Sometimes in order to heal, we need to bear witness to where we were. To develop an appreciation and gratitude for the progress that has been made and the progress that still needs to be accomplished. But that can only occur if we know where we’ve been, were we are now, and the work that we need to do together to recognize and celebrate the diversity of each individual.
From 1933 to 1945, Nazi Germany carried out a campaign to “cleanse” German society of individuals viewed as biological threats to the nations “health.” The Nazi persecution of persons with disabilities in Germany was one component of radical public health policies aimed at excluding hereditarily “unfit” Germans from the national community. These strategies began with forced sterilization and escalated toward mass murder. The most extreme measure, the Euthanasia Program, was in itself a rehearsal for Nazi Germany’s broader genocidal policies.
On July 14, 1933, the German government instituted the “Law for the Prevention of Progeny with Hereditary Diseases.” This law called for the sterilization of all persons who suffered from diseases considered hereditary, including mental illness, learning disabilities, physical deformity, epilepsy, blindness, deafness, and severe alcoholism. With the law’s passage the Third Reich also stepped up its propaganda against the disabled, regularly labeling them “life unworthy of life” or “useless eaters” and highlighting their burden upon society.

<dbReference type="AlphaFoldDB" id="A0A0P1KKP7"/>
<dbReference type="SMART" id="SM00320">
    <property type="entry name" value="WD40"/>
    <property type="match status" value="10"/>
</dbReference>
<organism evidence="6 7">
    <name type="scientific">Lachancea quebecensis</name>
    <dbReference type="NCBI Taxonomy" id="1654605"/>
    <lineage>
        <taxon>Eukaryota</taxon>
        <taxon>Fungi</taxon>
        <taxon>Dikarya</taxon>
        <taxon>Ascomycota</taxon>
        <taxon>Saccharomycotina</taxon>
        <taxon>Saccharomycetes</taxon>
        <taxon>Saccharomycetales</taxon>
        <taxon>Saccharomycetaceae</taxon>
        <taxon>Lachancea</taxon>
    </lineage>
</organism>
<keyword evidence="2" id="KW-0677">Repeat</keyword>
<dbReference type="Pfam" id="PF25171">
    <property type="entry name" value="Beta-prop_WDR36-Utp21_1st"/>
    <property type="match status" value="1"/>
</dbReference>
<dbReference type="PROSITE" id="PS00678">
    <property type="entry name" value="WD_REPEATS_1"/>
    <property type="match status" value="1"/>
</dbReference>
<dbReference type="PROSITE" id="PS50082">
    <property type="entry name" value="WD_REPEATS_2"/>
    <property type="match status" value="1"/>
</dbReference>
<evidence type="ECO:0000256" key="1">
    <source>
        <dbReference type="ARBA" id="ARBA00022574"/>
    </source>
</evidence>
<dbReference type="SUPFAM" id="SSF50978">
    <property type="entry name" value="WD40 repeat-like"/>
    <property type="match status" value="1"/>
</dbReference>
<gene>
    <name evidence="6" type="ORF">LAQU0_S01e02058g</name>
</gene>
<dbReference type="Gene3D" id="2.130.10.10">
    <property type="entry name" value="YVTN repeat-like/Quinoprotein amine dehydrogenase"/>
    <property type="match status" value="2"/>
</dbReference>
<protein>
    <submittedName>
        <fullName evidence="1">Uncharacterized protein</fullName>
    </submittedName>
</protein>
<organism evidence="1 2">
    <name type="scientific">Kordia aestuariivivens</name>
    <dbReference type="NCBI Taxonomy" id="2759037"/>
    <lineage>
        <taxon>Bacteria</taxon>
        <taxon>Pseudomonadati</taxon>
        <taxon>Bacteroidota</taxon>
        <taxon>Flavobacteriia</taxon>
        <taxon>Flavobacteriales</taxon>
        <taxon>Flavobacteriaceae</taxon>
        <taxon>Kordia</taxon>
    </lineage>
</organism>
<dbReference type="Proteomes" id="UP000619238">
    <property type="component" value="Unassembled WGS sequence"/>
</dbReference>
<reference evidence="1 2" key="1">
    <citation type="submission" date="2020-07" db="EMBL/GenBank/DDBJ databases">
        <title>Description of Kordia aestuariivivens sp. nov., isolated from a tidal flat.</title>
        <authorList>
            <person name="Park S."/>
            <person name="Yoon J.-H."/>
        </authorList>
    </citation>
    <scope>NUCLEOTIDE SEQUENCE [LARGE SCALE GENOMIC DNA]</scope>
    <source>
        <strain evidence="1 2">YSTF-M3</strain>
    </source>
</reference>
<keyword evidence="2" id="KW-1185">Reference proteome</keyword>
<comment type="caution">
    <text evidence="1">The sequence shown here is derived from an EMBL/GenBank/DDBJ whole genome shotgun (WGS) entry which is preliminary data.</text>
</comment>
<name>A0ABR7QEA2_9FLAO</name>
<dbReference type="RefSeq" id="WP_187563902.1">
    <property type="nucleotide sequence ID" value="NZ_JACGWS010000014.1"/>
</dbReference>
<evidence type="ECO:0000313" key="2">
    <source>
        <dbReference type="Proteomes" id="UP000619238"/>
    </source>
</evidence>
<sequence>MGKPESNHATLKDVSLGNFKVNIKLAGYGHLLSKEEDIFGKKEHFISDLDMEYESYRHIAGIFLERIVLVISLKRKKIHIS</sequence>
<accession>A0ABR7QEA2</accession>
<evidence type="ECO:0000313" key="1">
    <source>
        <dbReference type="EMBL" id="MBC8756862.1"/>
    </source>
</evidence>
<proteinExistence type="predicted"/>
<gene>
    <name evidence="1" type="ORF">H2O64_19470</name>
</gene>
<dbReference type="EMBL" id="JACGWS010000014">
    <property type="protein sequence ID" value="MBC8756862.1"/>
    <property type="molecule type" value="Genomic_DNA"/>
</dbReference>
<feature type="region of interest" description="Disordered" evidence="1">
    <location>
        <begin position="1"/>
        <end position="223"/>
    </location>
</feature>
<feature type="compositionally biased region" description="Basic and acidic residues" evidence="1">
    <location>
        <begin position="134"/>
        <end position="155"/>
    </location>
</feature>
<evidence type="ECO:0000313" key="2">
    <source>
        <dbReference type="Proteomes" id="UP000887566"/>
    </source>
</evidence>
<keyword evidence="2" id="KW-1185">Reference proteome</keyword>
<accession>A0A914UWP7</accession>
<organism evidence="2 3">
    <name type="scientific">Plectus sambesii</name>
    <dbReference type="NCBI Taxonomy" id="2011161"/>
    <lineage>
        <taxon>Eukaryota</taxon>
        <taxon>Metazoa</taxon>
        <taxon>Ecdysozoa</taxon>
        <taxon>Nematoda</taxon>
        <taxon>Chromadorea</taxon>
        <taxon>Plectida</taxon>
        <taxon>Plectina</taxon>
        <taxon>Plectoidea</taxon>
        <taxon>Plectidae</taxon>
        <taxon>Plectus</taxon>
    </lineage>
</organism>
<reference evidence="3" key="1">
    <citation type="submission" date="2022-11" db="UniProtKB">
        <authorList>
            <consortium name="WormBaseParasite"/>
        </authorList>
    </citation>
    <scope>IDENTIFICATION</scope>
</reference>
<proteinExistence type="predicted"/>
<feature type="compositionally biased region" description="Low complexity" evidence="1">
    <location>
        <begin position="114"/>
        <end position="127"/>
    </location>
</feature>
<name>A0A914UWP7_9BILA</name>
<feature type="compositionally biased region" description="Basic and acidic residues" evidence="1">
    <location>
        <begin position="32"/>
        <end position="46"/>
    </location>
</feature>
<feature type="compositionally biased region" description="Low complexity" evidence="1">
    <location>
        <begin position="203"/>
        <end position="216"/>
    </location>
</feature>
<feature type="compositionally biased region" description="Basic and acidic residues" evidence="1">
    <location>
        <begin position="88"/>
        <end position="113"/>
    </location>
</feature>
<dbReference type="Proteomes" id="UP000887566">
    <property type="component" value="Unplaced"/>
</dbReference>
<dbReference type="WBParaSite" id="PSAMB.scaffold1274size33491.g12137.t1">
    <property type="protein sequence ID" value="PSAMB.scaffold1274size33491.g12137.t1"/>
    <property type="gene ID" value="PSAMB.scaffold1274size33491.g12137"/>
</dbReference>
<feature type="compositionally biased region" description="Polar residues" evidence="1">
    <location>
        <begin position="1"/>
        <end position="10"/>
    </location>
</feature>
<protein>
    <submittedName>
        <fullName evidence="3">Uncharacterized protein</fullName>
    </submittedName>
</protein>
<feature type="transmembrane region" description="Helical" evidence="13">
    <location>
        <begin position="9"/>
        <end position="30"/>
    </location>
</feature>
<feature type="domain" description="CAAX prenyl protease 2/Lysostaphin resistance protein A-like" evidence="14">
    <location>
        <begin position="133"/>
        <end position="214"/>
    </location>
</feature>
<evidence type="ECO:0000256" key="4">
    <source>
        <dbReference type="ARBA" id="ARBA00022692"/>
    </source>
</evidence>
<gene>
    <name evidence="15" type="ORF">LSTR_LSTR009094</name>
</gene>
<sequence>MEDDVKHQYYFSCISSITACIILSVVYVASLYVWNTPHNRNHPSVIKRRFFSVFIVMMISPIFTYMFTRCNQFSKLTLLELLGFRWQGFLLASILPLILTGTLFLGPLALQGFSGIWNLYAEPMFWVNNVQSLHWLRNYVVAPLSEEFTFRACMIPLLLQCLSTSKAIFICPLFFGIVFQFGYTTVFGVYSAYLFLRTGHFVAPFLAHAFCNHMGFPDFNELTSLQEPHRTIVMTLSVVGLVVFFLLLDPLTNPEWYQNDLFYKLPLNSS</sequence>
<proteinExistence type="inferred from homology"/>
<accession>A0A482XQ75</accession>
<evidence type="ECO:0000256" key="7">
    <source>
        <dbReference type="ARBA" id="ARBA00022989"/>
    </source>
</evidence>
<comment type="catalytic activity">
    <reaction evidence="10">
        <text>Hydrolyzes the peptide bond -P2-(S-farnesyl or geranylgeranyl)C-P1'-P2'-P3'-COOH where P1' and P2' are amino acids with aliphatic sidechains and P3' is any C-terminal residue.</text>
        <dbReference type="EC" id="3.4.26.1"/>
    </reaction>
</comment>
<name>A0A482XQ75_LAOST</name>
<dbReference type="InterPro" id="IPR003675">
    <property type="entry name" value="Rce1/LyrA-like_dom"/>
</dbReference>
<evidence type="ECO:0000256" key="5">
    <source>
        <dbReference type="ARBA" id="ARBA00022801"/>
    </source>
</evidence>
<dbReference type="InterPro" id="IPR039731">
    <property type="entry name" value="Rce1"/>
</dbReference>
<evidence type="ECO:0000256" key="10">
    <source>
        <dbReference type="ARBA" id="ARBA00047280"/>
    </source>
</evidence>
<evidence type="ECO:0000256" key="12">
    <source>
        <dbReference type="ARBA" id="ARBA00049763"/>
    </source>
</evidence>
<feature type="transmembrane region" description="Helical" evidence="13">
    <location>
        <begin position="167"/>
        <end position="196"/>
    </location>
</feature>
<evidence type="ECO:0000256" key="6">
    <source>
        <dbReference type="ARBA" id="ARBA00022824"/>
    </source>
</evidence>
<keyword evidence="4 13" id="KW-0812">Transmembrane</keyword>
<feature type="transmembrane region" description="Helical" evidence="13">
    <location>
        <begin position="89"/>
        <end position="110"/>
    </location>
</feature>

Nazi Germany was not the first or only country to sterilize people considered “abnormal.” Before Hitler, the United States led the world in forced sterilizations. Between 1907 and 1939, more than 30,000 people in twenty-nine states were sterilized, many of them unknowingly or against their will, while they were incarcerated in prisons or institutions for the mentally ill. Advocates of sterilization policies in both Germany and the United States were influenced by eugenics. This sociobiological theory took Charles Darwin’s principle of natural selection and applied it to society. Eugenicists believed the human race could be improved by controlled breeding.
Freedom Friday, November 22, 2013 will look at North Dakota’s sterilization laws.
Freedom Friday, November 29, 2013 will look at the Minnesota’s sterilization laws.
Freedom Friday, December 6, 2013 will look at current sterilization laws.
Freedom Friday, December 13, 2013 will address the current view of disabilities.
United States Holocaust Memorial Museum (http://www.ushmm.org/information/exhibitions/online-features/special-focus/nazi-persecution-of-the-disabled)
University of Vermont. Presentation on “eugenic sterilizations” in comparative perspective at the 2012 Social Science History Association. (http://www.uvm.edu/~lkaelber/eugenics/)